I make my living as a professional freelance writer. For the most part, that means that I go out, find clients, get them to hire me, do some freelance writing for them, and then repeat the process. This is a great way to make a living as a writer without starving to death while you write the next great American novel.
What is even better is writing for your own websites, building your own traffic and making money off of what YOU want to write, when you want to write it. It’s better than just working from home. Unfortunately, this is easier said than done. Even when you do succeed, there is no guarantee that Google won’t come along and whack your traffic after you’ve built up a nice little piece of passive income on the side. (See how this freelance writing blog recently got hit with the October Panda update.)
The catch is that most successful freelance writers already spend a lot of time writer and writing and publishing even more online for future, potential income can be a stretch. I constantly worry that someone will judge the writings on my own websites as professional freelance writing samples because I can’t take the same amount of time on them as I do my paying writing gigs. The truth is that I seldom proof read my blog posts. What comes out, is what goes up. I simply don’t have the time to polish all of my online writings as much as I would like.
Fortunately, platforms like WordPress help writers to create and publish websites quickly, without having to become an expert in setting up and running Apache server or other systems. However, that doesn’t make everything easy.
In order for your own websites or online writing to succeed, you need to be able to create and produce webpages that are both attractive enough to capture and maintain the attention of your readers and tweaked properly to appease the Google search engine spiders that come and index your website. In other words, you need to do things like add images to your posts and always keep one eye on your site’s SEO needs. Unfortunately, I can no longer believe that writers should ignore SEO.
As you can imagine, this takes up time.
Zemanta WordPress Plugin
This is where Zemanta comes in. The idea behind Zemanta is that the online service does some of those “extras” you need to do in order for you to successfully make money writing online. The way it works is that is adds recommended links and images based upon what you are writing. Then, you just click the links you wish to include. No need to search, find, copy and past links into your articles.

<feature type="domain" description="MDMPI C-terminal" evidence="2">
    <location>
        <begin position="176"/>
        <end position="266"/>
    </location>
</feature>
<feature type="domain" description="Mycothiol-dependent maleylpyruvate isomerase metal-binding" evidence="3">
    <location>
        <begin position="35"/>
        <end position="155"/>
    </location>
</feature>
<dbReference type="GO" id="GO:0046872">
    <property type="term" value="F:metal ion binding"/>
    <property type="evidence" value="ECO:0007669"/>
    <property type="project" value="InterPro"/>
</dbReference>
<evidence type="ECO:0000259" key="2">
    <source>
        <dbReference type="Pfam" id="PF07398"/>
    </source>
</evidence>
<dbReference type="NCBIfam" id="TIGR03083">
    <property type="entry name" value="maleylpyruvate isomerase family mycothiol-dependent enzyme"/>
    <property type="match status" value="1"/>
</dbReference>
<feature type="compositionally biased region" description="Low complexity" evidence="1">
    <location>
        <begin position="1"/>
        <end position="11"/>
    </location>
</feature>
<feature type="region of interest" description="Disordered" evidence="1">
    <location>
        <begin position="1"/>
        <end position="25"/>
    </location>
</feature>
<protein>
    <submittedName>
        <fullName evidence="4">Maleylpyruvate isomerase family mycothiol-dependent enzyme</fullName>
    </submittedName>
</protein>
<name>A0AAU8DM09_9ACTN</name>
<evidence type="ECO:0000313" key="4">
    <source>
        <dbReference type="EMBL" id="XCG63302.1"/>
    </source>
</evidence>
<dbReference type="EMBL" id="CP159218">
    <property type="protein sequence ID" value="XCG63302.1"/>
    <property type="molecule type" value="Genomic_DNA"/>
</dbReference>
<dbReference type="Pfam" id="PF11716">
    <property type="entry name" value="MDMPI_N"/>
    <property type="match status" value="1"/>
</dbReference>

Theoretically, the service offers well matched links based upon keywords and phrases that appear in your posts. It does that rather well, with not much spam. However, there are a few more suggestions for Wikipedia than I would like. There are several configuration options that I haven’t yet gone through, so there may be a way to reduce or eliminate all of the Wikipedia suggestions.
(Note: There is nothing wrong with Wikipedia or links to that website. However, a great many of those links are nothing more than definitional, which I do not feel adds much value on a website like this one. For example, one of the suggested links for this post is to “freelance writing” on Wikipedia. I’m not sure that would be all that helpful to our readers. Even if it were, I have to assume at this point that pretty much everyone in the world who reads websites knows where to find Wikipedia if they need it.)
I’ll be trying Zemanta out over the next few weeks here and on my ADD Tips blog so if you see anything funny let me know.
Zemanta Review Issues
So far I have encountered a couple of issues with Zemanta that do not diminish its utility. However, it might be useful for those reading this to know how to get around these potential Zemanta problems.
- If you use NoScript or similar plugin, you’ll have to turn it off or allow Zemanta.com otherwise you won’t see anything. If you can’t tell if the Zemanta plugin is working on your blog, you probably have it blocked.
- I set it up on Addessories.com first and then here on ArcticLlama.com. I logged into Zemanta to set preferences but they do not seem to propograte to my other websites. Perhaps I’ll need to login from them somehow or copy and past the API key that was mentioned during setup.
- Speaking of which, only some settings can be set on the plugin. You have to create an account and login to Zemanta.com to set many more settings. Don’t thing that just what you set on the WordPress dashboard is all there is.
- I write a lot of my stuff in Windows Live Writer. It isn’t that I can’t write directly into WordPress, I can and do. However, WLW has a nifty feature where you can automatically have certain keywords or phrases be linked without any manual intervention. For example, when I write posts in WLW the phrase “freelance writers” automatically goes to www.arcticllama.com and “freelance writing blog” goes to www.arcticllama.com/blog/ It’s just another one of those ways to speed things up. It appears that Zemanta only works in the WordPress editor screen or via a browser plugin. — For now, I’ll have to either type directly into WordPress or write in WLW and then upload as a draft and then take advantage of Zemanta. — If anyone knows of a Windows Live Writer plugin for Zemanta, let me know. (I’ll go Google that when I finish up here.)
I’ll keep you posted on how it goes.
Do you have experince with Zemanta? How do you use it on your blogs.
Update: Oh, for the love of Pete. There is a Zemata Windows Live Writer plugin right on the Zemata download page. (Just scroll down.) I’ll be testing that too.